Oman acts as a reliable partner in its relations with the international community. Oman’s foreign policy since 1970 is based on four tenets. Firstly, Oman strives for the development and maintenance of good relations with all its neighbors, the GCC and Iran, Pakistan and India. Secondly, Oman maintains close relations with the United Kingdom, the United States and their Arab allies (especially Egypt and Jordan). Thirdly, Oman exhibits a pragmatic approach to bilateral relations, emphasizing underlying geo-strategic realities rather than temporary ideological positions. Finally, Oman works to establish security through cooperation rather than conflict.

Regional cooperation

Oman works closely with neighboring states and has developed close ties with them. It is a founding and active member of the GCC, which was established in 1981. Oman was particularly active, for example, in the GCC’s negotiations of bilateral free trade agreements with the European Union, Singapore and India in 2008. Furthermore, Oman was one of the 14 founding members of the Indian Ocean Rim Association in 1997. Recent tensions with the UAE should not substantially damage Oman’s good relationship with its neighbors. Oman fully supported the Bahraini regime in spring 2011, and was also grateful to receive military help from Saudi Arabia to deal with its own protesters.

Strategic Outlook

Since the early 2000s, Oman has undergone substantial economic reform and some degree of political reform. The regime’s prioritization of its own stability and consolidation of its power should not obscure the fact that major steps still remain to be taken. Overall reforms are needed in order to restore popular confidence in the government’s coordinated and long-term goals. The massive increase of internet penetration rate in a few years time, and its use as a tool to orchestrate the diffusion of dissonant voices among the urban, educated population, shows how eager young citizens are to be granted the capacity to participate in social and political debates at both local and national levels. Since January 2011, most towns (mainly Sohar, Muscat and Salalah) have been the scene of protests by Omanis, alerted by websites and online social networks, demanding higher salaries, better living conditions, a tougher fight against corruption and substantial political reforms. In terms of political participation, mass abstention in the 2007 Majlis al-Shura elections showed a widespread refusal to endorse a legislative body without real power. In order to curb this popular disillusionment with representative institutions and to quell the unrest, the regime has promised to grant the bicameral parliament wider legislative and regulatory powers on the occasion of the October 2011 elections, but the practical implementation of these announcements in the basic law and in the concrete redistribution of political powers is taking a long time. Fundamentally, the sultan does not seem to be ready to prepare his succession through the long-awaited nomination of a heir or to pass on some of his multiple prerogatives to a prime minister. Concurrently, civil society organizations and associations should immediately be strengthened and encouraged; the expression of alternative voices should be tolerated; and the oppressive climate of forced national unanimity should be relaxed.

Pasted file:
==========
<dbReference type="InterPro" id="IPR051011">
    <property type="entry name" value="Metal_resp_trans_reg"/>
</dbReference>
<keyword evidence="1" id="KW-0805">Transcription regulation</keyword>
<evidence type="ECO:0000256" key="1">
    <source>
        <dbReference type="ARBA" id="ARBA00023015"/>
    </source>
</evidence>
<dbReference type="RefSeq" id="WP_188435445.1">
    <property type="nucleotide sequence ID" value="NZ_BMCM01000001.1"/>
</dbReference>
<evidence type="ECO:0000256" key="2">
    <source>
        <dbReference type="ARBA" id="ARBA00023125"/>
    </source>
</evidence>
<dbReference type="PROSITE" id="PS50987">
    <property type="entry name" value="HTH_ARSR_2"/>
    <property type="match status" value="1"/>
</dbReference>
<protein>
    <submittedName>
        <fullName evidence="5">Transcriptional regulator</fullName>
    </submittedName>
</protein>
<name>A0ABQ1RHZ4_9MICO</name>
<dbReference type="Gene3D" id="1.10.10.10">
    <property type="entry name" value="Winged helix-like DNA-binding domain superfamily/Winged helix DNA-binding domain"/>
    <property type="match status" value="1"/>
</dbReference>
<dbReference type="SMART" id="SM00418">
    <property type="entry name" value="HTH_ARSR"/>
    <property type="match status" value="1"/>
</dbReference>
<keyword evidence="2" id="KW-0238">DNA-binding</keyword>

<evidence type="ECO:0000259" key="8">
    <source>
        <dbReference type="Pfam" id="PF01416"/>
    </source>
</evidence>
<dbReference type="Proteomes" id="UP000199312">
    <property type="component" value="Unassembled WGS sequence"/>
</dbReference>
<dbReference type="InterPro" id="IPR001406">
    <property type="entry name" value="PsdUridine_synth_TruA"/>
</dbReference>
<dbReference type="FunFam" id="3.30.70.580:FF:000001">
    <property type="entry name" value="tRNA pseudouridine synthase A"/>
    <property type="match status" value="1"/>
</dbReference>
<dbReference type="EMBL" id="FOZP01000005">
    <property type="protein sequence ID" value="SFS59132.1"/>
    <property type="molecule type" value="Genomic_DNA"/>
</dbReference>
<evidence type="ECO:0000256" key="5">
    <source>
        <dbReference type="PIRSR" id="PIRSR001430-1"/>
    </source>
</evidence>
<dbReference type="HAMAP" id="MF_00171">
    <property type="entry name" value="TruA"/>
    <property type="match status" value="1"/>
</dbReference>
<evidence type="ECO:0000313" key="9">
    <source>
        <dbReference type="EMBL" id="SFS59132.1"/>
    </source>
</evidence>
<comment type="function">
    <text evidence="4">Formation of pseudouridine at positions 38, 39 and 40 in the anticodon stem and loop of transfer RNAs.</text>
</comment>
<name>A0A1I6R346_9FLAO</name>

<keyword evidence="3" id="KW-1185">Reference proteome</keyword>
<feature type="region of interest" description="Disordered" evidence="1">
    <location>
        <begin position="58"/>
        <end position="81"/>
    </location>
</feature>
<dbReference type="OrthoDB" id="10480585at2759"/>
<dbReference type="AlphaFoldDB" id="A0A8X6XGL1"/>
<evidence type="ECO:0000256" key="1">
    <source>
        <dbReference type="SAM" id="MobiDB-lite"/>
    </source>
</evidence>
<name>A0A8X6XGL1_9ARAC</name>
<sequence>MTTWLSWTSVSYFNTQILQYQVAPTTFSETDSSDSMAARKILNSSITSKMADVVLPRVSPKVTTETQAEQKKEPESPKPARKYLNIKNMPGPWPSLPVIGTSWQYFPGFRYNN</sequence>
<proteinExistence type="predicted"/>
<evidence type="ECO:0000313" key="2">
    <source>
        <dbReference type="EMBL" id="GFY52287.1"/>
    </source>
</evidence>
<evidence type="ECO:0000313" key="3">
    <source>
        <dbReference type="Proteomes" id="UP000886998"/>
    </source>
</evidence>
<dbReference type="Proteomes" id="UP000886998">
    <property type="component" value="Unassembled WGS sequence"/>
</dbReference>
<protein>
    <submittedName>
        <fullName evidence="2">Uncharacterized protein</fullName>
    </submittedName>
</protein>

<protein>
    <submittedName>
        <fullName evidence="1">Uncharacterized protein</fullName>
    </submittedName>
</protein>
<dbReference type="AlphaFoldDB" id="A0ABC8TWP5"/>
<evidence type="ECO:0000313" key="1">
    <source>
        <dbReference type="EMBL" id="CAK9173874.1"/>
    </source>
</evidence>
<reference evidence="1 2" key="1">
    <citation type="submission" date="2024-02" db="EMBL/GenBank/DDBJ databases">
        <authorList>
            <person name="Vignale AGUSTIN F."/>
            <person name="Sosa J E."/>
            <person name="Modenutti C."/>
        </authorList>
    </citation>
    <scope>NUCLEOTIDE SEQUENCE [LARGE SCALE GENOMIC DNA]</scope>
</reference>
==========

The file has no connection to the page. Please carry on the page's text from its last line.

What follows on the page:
More broadly, Oman’s main structural challenge lies in the transition from an over-reliance on oil revenues to a diversified economy in which the national workforce will be in a position to play its full role in the creation of wealth. In order for this to happen, educational reform needs to feature high on the reform agenda. Oman’s education system is still locked into a system of low expectations and low performance. Curricular focus must center on the promotion of personal initiative and critical perspective. In addition, professional vocational education and training is required to produce a sufficient and qualified national labor force to balance (or even reduce) foreign labor. A further structural obstacle to long-term reform lies in the political-economic conflict of interest at the top levels in the country. A substantial number of cabinet members are involved directly or indirectly in business. These decision-makers often fail to promote the nation’s general interests (like the Omanization policy and the reform agenda) when they act as businessmen. Instead, they advance their own private interests through the influence they have as statesmen. From this point of view, the official challenges of Omanization and economic diversification go far beyond the employment issue and call into question the whole economic structure on which Oman has relied for 40 years.